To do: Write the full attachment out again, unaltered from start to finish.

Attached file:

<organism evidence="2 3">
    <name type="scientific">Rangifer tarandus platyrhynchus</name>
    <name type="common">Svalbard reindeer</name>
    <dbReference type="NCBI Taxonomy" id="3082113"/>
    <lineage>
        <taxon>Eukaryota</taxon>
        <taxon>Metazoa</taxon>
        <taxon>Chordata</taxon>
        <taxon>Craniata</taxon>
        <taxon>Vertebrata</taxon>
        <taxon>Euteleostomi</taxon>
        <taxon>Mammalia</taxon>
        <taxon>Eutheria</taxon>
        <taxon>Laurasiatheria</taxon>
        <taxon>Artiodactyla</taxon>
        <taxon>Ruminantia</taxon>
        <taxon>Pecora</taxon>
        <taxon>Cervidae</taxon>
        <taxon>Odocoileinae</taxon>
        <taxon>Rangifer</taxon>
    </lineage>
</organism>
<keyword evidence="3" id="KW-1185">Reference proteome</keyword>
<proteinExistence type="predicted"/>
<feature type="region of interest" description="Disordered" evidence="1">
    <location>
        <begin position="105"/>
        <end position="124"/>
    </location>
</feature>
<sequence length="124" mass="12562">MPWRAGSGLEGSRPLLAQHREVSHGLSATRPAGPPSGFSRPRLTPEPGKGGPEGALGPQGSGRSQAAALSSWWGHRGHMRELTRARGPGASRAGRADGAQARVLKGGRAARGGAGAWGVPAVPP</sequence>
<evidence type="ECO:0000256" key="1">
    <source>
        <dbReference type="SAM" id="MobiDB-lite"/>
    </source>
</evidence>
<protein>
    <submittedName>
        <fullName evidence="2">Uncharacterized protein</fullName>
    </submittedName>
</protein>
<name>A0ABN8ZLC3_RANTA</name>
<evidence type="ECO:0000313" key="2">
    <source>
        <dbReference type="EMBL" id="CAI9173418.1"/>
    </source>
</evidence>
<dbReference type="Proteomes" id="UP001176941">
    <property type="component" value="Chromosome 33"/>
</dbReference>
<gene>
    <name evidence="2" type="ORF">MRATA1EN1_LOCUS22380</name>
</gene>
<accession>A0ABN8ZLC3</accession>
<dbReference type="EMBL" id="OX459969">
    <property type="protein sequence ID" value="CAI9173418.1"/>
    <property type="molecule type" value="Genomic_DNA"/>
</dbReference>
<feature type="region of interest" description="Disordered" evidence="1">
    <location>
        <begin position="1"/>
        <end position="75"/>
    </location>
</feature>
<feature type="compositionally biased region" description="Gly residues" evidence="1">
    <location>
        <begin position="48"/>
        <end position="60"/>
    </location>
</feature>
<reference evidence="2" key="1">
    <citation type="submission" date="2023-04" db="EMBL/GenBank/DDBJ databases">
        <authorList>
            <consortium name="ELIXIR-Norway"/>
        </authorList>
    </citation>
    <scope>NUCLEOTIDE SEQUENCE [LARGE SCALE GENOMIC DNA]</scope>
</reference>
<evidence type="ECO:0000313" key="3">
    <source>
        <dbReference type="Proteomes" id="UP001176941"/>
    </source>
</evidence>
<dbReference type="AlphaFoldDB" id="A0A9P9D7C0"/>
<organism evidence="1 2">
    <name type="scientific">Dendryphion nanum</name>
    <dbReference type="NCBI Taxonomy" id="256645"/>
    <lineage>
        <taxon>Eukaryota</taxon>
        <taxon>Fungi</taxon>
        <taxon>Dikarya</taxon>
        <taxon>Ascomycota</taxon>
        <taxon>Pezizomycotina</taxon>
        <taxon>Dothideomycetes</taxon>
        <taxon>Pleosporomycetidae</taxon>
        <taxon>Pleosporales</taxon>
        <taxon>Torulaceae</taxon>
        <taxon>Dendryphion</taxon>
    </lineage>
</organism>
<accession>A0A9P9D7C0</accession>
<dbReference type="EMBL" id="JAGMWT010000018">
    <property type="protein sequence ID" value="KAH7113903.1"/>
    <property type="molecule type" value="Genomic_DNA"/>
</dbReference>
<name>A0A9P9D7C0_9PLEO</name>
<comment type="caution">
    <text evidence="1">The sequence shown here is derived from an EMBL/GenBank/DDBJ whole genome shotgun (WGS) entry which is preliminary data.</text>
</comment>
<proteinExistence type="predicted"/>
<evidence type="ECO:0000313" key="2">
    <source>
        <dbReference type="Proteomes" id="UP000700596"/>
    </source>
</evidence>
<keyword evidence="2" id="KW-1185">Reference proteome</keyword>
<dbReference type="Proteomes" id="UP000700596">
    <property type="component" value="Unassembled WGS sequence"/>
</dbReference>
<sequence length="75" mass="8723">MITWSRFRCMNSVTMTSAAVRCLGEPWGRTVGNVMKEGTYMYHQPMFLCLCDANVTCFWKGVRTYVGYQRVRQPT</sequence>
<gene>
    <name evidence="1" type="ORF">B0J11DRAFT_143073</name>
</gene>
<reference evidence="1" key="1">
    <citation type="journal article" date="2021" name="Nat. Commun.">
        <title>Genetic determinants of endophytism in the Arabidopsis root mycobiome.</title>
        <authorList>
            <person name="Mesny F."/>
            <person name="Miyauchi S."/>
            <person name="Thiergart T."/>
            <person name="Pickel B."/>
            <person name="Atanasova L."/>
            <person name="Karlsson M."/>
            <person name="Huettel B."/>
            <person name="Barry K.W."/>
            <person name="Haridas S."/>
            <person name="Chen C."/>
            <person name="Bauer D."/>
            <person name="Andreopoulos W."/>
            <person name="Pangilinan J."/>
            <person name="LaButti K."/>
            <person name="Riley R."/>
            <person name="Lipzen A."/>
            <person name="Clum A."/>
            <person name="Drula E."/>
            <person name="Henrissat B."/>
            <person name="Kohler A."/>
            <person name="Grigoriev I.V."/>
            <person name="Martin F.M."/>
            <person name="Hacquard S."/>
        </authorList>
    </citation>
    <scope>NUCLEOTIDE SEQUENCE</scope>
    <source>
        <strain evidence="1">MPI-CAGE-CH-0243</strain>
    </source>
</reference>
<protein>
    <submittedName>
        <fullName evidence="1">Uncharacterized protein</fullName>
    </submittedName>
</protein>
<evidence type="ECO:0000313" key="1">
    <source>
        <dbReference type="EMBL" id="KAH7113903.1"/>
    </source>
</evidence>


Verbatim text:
<organism evidence="2 3">
    <name type="scientific">Rangifer tarandus platyrhynchus</name>
    <name type="common">Svalbard reindeer</name>
    <dbReference type="NCBI Taxonomy" id="3082113"/>
    <lineage>
        <taxon>Eukaryota</taxon>
        <taxon>Metazoa</taxon>
        <taxon>Chordata</taxon>
        <taxon>Craniata</taxon>
        <taxon>Vertebrata</taxon>
        <taxon>Euteleostomi</taxon>
        <taxon>Mammalia</taxon>
        <taxon>Eutheria</taxon>
        <taxon>Laurasiatheria</taxon>
        <taxon>Artiodactyla</taxon>
        <taxon>Ruminantia</taxon>
        <taxon>Pecora</taxon>
        <taxon>Cervidae</taxon>
        <taxon>Odocoileinae</taxon>
        <taxon>Rangifer</taxon>
    </lineage>
</organism>
<keyword evidence="3" id="KW-1185">Reference proteome</keyword>
<proteinExistence type="predicted"/>
<feature type="region of interest" description="Disordered" evidence="1">
    <location>
        <begin position="105"/>
        <end position="124"/>
    </location>
</feature>
<sequence length="124" mass="12562">MPWRAGSGLEGSRPLLAQHREVSHGLSATRPAGPPSGFSRPRLTPEPGKGGPEGALGPQGSGRSQAAALSSWWGHRGHMRELTRARGPGASRAGRADGAQARVLKGGRAARGGAGAWGVPAVPP</sequence>
<evidence type="ECO:0000256" key="1">
    <source>
        <dbReference type="SAM" id="MobiDB-lite"/>
    </source>
</evidence>
<protein>
    <submittedName>
        <fullName evidence="2">Uncharacterized protein</fullName>
    </submittedName>
</protein>
<name>A0ABN8ZLC3_RANTA</name>
<evidence type="ECO:0000313" key="2">
    <source>
        <dbReference type="EMBL" id="CAI9173418.1"/>
    </source>
</evidence>
<dbReference type="Proteomes" id="UP001176941">
    <property type="component" value="Chromosome 33"/>
</dbReference>
<gene>
    <name evidence="2" type="ORF">MRATA1EN1_LOCUS22380</name>
</gene>
<accession>A0ABN8ZLC3</accession>
<dbReference type="EMBL" id="OX459969">
    <property type="protein sequence ID" value="CAI9173418.1"/>
    <property type="molecule type" value="Genomic_DNA"/>
</dbReference>
<feature type="region of interest" description="Disordered" evidence="1">
    <location>
        <begin position="1"/>
        <end position="75"/>
    </location>
</feature>
<feature type="compositionally biased region" description="Gly residues" evidence="1">
    <location>
        <begin position="48"/>
        <end position="60"/>
    </location>
</feature>
<reference evidence="2" key="1">
    <citation type="submission" date="2023-04" db="EMBL/GenBank/DDBJ databases">
        <authorList>
            <consortium name="ELIXIR-Norway"/>
        </authorList>
    </citation>
    <scope>NUCLEOTIDE SEQUENCE [LARGE SCALE GENOMIC DNA]</scope>
</reference>
<evidence type="ECO:0000313" key="3">
    <source>
        <dbReference type="Proteomes" id="UP001176941"/>
    </source>
</evidence>
<dbReference type="AlphaFoldDB" id="A0A9P9D7C0"/>
<organism evidence="1 2">
    <name type="scientific">Dendryphion nanum</name>
    <dbReference type="NCBI Taxonomy" id="256645"/>
    <lineage>
        <taxon>Eukaryota</taxon>
        <taxon>Fungi</taxon>
        <taxon>Dikarya</taxon>
        <taxon>Ascomycota</taxon>
        <taxon>Pezizomycotina</taxon>
        <taxon>Dothideomycetes</taxon>
        <taxon>Pleosporomycetidae</taxon>
        <taxon>Pleosporales</taxon>
        <taxon>Torulaceae</taxon>
        <taxon>Dendryphion</taxon>
    </lineage>
</organism>
<accession>A0A9P9D7C0</accession>
<dbReference type="EMBL" id="JAGMWT010000018">
    <property type="protein sequence ID" value="KAH7113903.1"/>
    <property type="molecule type" value="Genomic_DNA"/>
</dbReference>
<name>A0A9P9D7C0_9PLEO</name>
<comment type="caution">
    <text evidence="1">The sequence shown here is derived from an EMBL/GenBank/DDBJ whole genome shotgun (WGS) entry which is preliminary data.</text>
</comment>
<proteinExistence type="predicted"/>
<evidence type="ECO:0000313" key="2">
    <source>
        <dbReference type="Proteomes" id="UP000700596"/>
    </source>
</evidence>
<keyword evidence="2" id="KW-1185">Reference proteome</keyword>
<dbReference type="Proteomes" id="UP000700596">
    <property type="component" value="Unassembled WGS sequence"/>
</dbReference>
<sequence length="75" mass="8723">MITWSRFRCMNSVTMTSAAVRCLGEPWGRTVGNVMKEGTYMYHQPMFLCLCDANVTCFWKGVRTYVGYQRVRQPT</sequence>
<gene>
    <name evidence="1" type="ORF">B0J11DRAFT_143073</name>
</gene>
<reference evidence="1" key="1">
    <citation type="journal article" date="2021" name="Nat. Commun.">
        <title>Genetic determinants of endophytism in the Arabidopsis root mycobiome.</title>
        <authorList>
            <person name="Mesny F."/>
            <person name="Miyauchi S."/>
            <person name="Thiergart T."/>
            <person name="Pickel B."/>
            <person name="Atanasova L."/>
            <person name="Karlsson M."/>
            <person name="Huettel B."/>
            <person name="Barry K.W."/>
            <person name="Haridas S."/>
            <person name="Chen C."/>
            <person name="Bauer D."/>
            <person name="Andreopoulos W."/>
            <person name="Pangilinan J."/>
            <person name="LaButti K."/>
            <person name="Riley R."/>
            <person name="Lipzen A."/>
            <person name="Clum A."/>
            <person name="Drula E."/>
            <person name="Henrissat B."/>
            <person name="Kohler A."/>
            <person name="Grigoriev I.V."/>
            <person name="Martin F.M."/>
            <person name="Hacquard S."/>
        </authorList>
    </citation>
    <scope>NUCLEOTIDE SEQUENCE</scope>
    <source>
        <strain evidence="1">MPI-CAGE-CH-0243</strain>
    </source>
</reference>
<protein>
    <submittedName>
        <fullName evidence="1">Uncharacterized protein</fullName>
    </submittedName>
</protein>
<evidence type="ECO:0000313" key="1">
    <source>
        <dbReference type="EMBL" id="KAH7113903.1"/>
    </source>
</evidence>